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Shevuos, 47


OPINIONS: Rebbi Aba rules that in a case in which a person is obligated to take an oath but he is unable to, he must pay the money that is claimed from him. Rava proves Rebbi Aba's opinion from Rebbi Ami's understanding of the verse, "An oath of Hashem shall be between the two of them" (Shemos 22:10). Rebbi Ami explains that the verse is saying that the Shevu'ah applies only when the dispute takes place between the litigants themselves, and not when it takes place between the heirs of the litigants. Rava explains that the verse is referring to a case in which one person claims from another, "Your father owed my father one hundred," and the other person says, "I know that he owed your father fifty, but I do not know about the other fifty." Even though the son of the defendant is "Modeh b'Miktzas" -- he admits to half of the claim -- he is not obligated to make a Shevu'ah of Modeh b'Miktzas, and nor is he obligated to pay, because the verse teaches that a Shevu'ah applies only when the dispute is between the litigants themselves, and not when it is between their heirs. Rava points out that it must be that when the defendant himself (the father) makes the same claim -- admitting to half and saying that he does not know about the other half -- then he must pay, since he is obligated to make a Shevu'ah of Modeh b'Miktzas but he cannot make a Shevu'ah (since he claims that he does not know about the other half). If he were exempt in such a case, then the verse would not need to tell us that his son is exempt. This is the proof for Rebbi Aba.

There is a clear difference between a dispute involving the father and a dispute involving his heirs. The father presumably knew the amount and forgot (or so he claims), while it is likely that the heirs never knew about the transaction. What is the Halachah, though, in a case in which the defendant himself claims that he never knew the amount of the transaction? Is he like a father (and he must pay, according to Rebbi Aba) or is he like an heir (and he is exempt from swearing and from paying, based on the verse, "An oath of Hashem shall be between the two of them")?

(a) The RA'AVAD (Hilchos She'eilah 5:6, Malveh v'Loveh 13:4), BA'AL HA'ITUR, and TOSFOS HA'ROSH say that the verse, "An oath of Hashem shall be between the two of them," is telling us the difference between someone who ought to have known what was in his hands, and someone who was not expected to know what was in his hands. The most common case where someone is not expected to know what was in his hands is a case in which the dispute involves heirs. However, if the defendant himself claims that he received fifty coins plus a sealed bag to watch, all of which was lost, and the defendant claims that he is unsure what was in the bag, the defendant is exempt from paying or swearing, just like an heir is exempt. Rather, if the claimant wants to receive his money, then *he* must make an oath attesting to the value of the contents of the sealed bag.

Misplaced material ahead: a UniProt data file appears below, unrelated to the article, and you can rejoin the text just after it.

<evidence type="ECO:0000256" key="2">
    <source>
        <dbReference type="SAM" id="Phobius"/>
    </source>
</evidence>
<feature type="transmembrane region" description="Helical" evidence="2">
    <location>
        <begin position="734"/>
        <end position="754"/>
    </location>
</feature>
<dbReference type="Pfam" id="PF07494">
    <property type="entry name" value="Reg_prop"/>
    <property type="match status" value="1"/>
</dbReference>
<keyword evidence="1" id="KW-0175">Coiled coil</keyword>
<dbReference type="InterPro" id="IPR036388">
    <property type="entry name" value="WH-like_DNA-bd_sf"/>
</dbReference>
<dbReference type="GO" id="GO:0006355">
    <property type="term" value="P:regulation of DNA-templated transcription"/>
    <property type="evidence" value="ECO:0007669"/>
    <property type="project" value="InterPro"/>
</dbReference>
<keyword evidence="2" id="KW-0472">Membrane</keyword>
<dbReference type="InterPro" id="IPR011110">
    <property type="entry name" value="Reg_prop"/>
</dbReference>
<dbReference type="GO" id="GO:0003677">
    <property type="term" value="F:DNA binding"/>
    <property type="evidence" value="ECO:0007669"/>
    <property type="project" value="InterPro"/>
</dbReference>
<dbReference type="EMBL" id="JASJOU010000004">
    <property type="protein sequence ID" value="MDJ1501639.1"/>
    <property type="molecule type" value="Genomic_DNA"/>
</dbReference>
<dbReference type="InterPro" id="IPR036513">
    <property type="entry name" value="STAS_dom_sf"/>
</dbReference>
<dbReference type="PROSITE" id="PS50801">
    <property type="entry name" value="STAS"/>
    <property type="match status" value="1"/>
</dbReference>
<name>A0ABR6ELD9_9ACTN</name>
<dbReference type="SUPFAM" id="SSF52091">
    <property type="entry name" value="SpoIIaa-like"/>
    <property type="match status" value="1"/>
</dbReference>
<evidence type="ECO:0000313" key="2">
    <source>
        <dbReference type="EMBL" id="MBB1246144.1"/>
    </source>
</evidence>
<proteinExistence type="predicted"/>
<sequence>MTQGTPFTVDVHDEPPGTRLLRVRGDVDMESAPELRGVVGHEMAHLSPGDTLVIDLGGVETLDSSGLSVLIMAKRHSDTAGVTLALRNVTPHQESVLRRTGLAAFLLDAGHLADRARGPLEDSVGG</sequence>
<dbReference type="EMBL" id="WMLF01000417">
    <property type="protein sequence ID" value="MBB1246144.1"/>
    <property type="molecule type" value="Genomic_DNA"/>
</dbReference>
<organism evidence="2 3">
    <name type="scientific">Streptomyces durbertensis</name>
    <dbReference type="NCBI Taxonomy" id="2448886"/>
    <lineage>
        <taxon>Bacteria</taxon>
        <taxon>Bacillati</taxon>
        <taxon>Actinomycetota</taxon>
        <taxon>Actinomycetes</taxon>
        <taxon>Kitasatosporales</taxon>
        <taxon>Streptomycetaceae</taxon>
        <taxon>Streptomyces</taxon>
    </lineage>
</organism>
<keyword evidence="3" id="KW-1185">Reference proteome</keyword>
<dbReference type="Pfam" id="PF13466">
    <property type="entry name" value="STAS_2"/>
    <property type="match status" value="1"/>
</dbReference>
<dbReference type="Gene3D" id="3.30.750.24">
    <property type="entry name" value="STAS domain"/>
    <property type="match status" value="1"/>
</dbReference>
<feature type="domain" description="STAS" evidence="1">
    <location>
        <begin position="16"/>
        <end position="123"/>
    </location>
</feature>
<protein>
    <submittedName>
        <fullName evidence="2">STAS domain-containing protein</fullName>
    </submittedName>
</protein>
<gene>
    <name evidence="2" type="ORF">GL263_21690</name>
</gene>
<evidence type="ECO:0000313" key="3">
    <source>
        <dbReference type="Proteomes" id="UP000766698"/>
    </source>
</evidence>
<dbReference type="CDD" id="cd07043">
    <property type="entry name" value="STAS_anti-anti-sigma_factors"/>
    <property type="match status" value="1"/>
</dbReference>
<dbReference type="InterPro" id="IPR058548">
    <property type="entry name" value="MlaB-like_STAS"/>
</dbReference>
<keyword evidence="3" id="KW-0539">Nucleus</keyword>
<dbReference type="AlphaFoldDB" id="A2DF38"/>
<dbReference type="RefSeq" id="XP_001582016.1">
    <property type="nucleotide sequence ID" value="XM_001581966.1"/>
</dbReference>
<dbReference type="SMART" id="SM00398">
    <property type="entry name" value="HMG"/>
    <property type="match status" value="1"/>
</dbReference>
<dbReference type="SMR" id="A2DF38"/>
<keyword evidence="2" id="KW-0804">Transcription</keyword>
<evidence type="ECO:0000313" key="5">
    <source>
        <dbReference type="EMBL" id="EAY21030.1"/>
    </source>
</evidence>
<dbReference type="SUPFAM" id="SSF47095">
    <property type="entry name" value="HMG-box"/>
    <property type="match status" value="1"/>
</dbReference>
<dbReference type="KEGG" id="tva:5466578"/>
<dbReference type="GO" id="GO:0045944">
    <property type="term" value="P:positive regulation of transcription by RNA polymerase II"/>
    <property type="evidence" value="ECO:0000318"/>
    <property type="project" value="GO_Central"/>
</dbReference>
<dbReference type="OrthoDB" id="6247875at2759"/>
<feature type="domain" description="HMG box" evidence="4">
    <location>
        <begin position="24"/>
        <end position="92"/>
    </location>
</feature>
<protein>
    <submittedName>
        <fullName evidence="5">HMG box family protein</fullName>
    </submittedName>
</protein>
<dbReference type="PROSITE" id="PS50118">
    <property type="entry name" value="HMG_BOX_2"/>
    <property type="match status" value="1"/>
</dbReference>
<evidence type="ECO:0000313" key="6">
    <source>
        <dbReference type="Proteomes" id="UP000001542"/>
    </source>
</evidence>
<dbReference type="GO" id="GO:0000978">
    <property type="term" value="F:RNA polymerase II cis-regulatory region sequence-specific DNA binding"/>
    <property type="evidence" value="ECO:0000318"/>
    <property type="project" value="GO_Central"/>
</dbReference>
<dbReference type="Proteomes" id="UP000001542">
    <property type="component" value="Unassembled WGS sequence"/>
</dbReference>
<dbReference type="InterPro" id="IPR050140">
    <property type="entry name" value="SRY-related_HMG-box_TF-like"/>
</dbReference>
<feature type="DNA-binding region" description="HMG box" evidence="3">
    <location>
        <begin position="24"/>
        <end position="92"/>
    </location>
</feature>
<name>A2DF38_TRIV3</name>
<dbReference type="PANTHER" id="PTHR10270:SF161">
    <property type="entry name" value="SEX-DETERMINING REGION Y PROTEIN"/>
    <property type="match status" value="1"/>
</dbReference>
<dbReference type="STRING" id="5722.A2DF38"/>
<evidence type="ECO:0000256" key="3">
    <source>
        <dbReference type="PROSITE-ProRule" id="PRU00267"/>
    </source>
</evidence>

The Ra'avad explains that the reason why, in a normal case, we make the defendant pay if he claims that he does not remember how much he received, is because he seems to us like someone who is lying, for he certainly should remember how much he borrowed. In contrast, where we have a good reason why he does not remember, we do not suspect him of lying when he says that he does not know, and it is unfair to require him to pay without the claimant at least taking an oath.

(b) The RAMBAM (ibid.) and the RI MI'GASH maintain that the only case in which the rule of "Mitoch she'Eino Yachol li'Shava, Meshalem" applies is when the dispute involves heirs. Even if the defendant himself accepted responsibility for an unknown sum of money (which is then lost), he is *Chayav* to pay (since he cannot swear). They prove this from the Gemara itself. The Gemara says that the case in which the verse is teaching that the heirs are exempt, the father is obligated. We know that the case in which the heirs are exempt is a case in which they say that they do not know (and were not able to know) about the other fifty being claimed. The identical case, involving the father, is when the father claims that he does not know (and was not able to know) about the other fifty being claimed. Hence, even in such a case the defendant is Chayav.

The RITVA brings another proof to the opinion of the Rambam. According to the Ra'avad's view, the verse should teach us this lesson without discussing heirs! It should state simply that a Shevu'ah applies only when a person was able to know about the amount he received, while when he was unable to know about the amount he received, he is exempt. Since the verse teaches only that heirs are exempt, it must be that the defendant himself would be Chayav in such a case.

The ruling of the TUR in such a case is not clear. In one place (see Tur Choshen Mishpat 298), he codifies the opinion of the Ra'avad. In another (see Tur Choshen Mishpat 72), he agrees with the opinion of the Rambam! How are we to understand the ruling of the Tur?

The SHACH (CM 72:51) proposes that the Tur compromises between the two opinions. The Ra'avad's opinion is definitely understandable in the case of a deposit. While it is true that the person watching the sealed bag was negligent in losing it, he was not supposed to use the deposit for himself and, therefore, it is understandable that he did not open it to check its contents. However, in a case of a loan (or a security given for a loan), we can assume that the recipient knows the value of what he receives. One does not usually borrow money or take a security without knowing its value! In such cases, the Ra'avad's opinion is less logical than the Rambam's, and, therefore, the Tur rules like the Rambam. The Shach states that this is also the explanation of the MABIT (Teshuvos, vol.1, She'elos Sheniyos, ch. 133). (Y. Montrose)